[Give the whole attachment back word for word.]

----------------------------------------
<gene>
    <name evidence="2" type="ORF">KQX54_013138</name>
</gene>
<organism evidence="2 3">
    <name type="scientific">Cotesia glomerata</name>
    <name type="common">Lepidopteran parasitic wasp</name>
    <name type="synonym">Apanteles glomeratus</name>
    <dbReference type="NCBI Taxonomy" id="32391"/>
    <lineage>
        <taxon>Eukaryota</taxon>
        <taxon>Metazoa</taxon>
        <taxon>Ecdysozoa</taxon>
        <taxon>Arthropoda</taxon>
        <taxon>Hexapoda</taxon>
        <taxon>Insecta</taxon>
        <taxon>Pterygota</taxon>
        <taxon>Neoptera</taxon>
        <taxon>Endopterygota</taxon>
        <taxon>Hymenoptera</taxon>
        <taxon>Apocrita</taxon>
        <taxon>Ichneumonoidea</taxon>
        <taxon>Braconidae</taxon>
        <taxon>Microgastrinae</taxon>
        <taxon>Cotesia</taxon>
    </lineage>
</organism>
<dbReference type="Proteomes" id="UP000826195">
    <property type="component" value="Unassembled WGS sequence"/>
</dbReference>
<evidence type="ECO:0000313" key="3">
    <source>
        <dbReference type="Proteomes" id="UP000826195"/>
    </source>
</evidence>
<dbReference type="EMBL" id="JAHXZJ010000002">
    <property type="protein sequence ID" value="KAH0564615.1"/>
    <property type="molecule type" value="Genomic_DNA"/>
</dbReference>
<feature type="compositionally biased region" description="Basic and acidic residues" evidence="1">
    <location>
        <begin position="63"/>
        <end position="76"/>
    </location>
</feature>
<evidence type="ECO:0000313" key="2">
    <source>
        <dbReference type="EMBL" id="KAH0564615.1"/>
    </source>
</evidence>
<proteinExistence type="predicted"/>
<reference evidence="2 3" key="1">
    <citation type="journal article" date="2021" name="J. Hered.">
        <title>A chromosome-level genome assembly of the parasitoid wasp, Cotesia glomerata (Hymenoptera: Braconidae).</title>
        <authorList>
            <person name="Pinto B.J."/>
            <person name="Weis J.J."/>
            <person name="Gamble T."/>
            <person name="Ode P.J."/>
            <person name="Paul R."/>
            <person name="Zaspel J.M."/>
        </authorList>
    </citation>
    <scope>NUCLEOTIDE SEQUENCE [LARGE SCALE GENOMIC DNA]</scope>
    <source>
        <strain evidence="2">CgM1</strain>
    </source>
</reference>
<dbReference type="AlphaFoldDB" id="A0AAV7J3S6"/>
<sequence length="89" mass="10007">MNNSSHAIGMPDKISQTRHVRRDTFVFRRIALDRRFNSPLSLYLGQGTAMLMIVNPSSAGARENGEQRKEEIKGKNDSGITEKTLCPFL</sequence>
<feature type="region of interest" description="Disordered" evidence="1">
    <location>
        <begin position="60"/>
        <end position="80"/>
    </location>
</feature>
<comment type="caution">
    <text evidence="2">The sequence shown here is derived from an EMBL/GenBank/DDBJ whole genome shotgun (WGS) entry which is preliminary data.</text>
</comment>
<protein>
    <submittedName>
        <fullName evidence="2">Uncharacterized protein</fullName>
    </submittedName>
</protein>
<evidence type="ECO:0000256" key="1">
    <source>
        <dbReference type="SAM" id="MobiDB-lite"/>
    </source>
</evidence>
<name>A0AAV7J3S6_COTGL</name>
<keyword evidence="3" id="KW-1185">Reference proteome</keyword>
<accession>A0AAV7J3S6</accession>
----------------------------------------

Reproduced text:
<gene>
    <name evidence="2" type="ORF">KQX54_013138</name>
</gene>
<organism evidence="2 3">
    <name type="scientific">Cotesia glomerata</name>
    <name type="common">Lepidopteran parasitic wasp</name>
    <name type="synonym">Apanteles glomeratus</name>
    <dbReference type="NCBI Taxonomy" id="32391"/>
    <lineage>
        <taxon>Eukaryota</taxon>
        <taxon>Metazoa</taxon>
        <taxon>Ecdysozoa</taxon>
        <taxon>Arthropoda</taxon>
        <taxon>Hexapoda</taxon>
        <taxon>Insecta</taxon>
        <taxon>Pterygota</taxon>
        <taxon>Neoptera</taxon>
        <taxon>Endopterygota</taxon>
        <taxon>Hymenoptera</taxon>
        <taxon>Apocrita</taxon>
        <taxon>Ichneumonoidea</taxon>
        <taxon>Braconidae</taxon>
        <taxon>Microgastrinae</taxon>
        <taxon>Cotesia</taxon>
    </lineage>
</organism>
<dbReference type="Proteomes" id="UP000826195">
    <property type="component" value="Unassembled WGS sequence"/>
</dbReference>
<evidence type="ECO:0000313" key="3">
    <source>
        <dbReference type="Proteomes" id="UP000826195"/>
    </source>
</evidence>
<dbReference type="EMBL" id="JAHXZJ010000002">
    <property type="protein sequence ID" value="KAH0564615.1"/>
    <property type="molecule type" value="Genomic_DNA"/>
</dbReference>
<feature type="compositionally biased region" description="Basic and acidic residues" evidence="1">
    <location>
        <begin position="63"/>
        <end position="76"/>
    </location>
</feature>
<evidence type="ECO:0000313" key="2">
    <source>
        <dbReference type="EMBL" id="KAH0564615.1"/>
    </source>
</evidence>
<proteinExistence type="predicted"/>
<reference evidence="2 3" key="1">
    <citation type="journal article" date="2021" name="J. Hered.">
        <title>A chromosome-level genome assembly of the parasitoid wasp, Cotesia glomerata (Hymenoptera: Braconidae).</title>
        <authorList>
            <person name="Pinto B.J."/>
            <person name="Weis J.J."/>
            <person name="Gamble T."/>
            <person name="Ode P.J."/>
            <person name="Paul R."/>
            <person name="Zaspel J.M."/>
        </authorList>
    </citation>
    <scope>NUCLEOTIDE SEQUENCE [LARGE SCALE GENOMIC DNA]</scope>
    <source>
        <strain evidence="2">CgM1</strain>
    </source>
</reference>
<dbReference type="AlphaFoldDB" id="A0AAV7J3S6"/>
<sequence length="89" mass="10007">MNNSSHAIGMPDKISQTRHVRRDTFVFRRIALDRRFNSPLSLYLGQGTAMLMIVNPSSAGARENGEQRKEEIKGKNDSGITEKTLCPFL</sequence>
<feature type="region of interest" description="Disordered" evidence="1">
    <location>
        <begin position="60"/>
        <end position="80"/>
    </location>
</feature>
<comment type="caution">
    <text evidence="2">The sequence shown here is derived from an EMBL/GenBank/DDBJ whole genome shotgun (WGS) entry which is preliminary data.</text>
</comment>
<protein>
    <submittedName>
        <fullName evidence="2">Uncharacterized protein</fullName>
    </submittedName>
</protein>
<evidence type="ECO:0000256" key="1">
    <source>
        <dbReference type="SAM" id="MobiDB-lite"/>
    </source>
</evidence>
<name>A0AAV7J3S6_COTGL</name>
<keyword evidence="3" id="KW-1185">Reference proteome</keyword>
<accession>A0AAV7J3S6</accession>